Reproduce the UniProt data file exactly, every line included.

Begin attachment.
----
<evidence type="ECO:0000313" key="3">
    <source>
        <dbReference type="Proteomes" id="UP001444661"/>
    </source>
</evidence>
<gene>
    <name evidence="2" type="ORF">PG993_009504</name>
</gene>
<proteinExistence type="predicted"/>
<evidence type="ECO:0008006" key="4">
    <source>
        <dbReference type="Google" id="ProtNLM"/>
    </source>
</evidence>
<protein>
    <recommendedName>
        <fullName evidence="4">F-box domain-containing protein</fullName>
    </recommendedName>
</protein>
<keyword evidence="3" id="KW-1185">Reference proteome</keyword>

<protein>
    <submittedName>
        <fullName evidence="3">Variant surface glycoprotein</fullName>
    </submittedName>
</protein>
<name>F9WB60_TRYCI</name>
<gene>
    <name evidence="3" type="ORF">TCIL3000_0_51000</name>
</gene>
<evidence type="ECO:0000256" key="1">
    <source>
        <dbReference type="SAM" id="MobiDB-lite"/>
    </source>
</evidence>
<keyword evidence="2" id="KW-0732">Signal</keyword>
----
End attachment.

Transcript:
<evidence type="ECO:0000313" key="3">
    <source>
        <dbReference type="Proteomes" id="UP001444661"/>
    </source>
</evidence>
<gene>
    <name evidence="2" type="ORF">PG993_009504</name>
</gene>
<proteinExistence type="predicted"/>
<evidence type="ECO:0008006" key="4">
    <source>
        <dbReference type="Google" id="ProtNLM"/>
    </source>
</evidence>
<protein>
    <recommendedName>
        <fullName evidence="4">F-box domain-containing protein</fullName>
    </recommendedName>
</protein>
<keyword evidence="3" id="KW-1185">Reference proteome</keyword>

<protein>
    <submittedName>
        <fullName evidence="3">Variant surface glycoprotein</fullName>
    </submittedName>
</protein>
<name>F9WB60_TRYCI</name>
<gene>
    <name evidence="3" type="ORF">TCIL3000_0_51000</name>
</gene>
<evidence type="ECO:0000256" key="1">
    <source>
        <dbReference type="SAM" id="MobiDB-lite"/>
    </source>
</evidence>
<keyword evidence="2" id="KW-0732">Signal</keyword>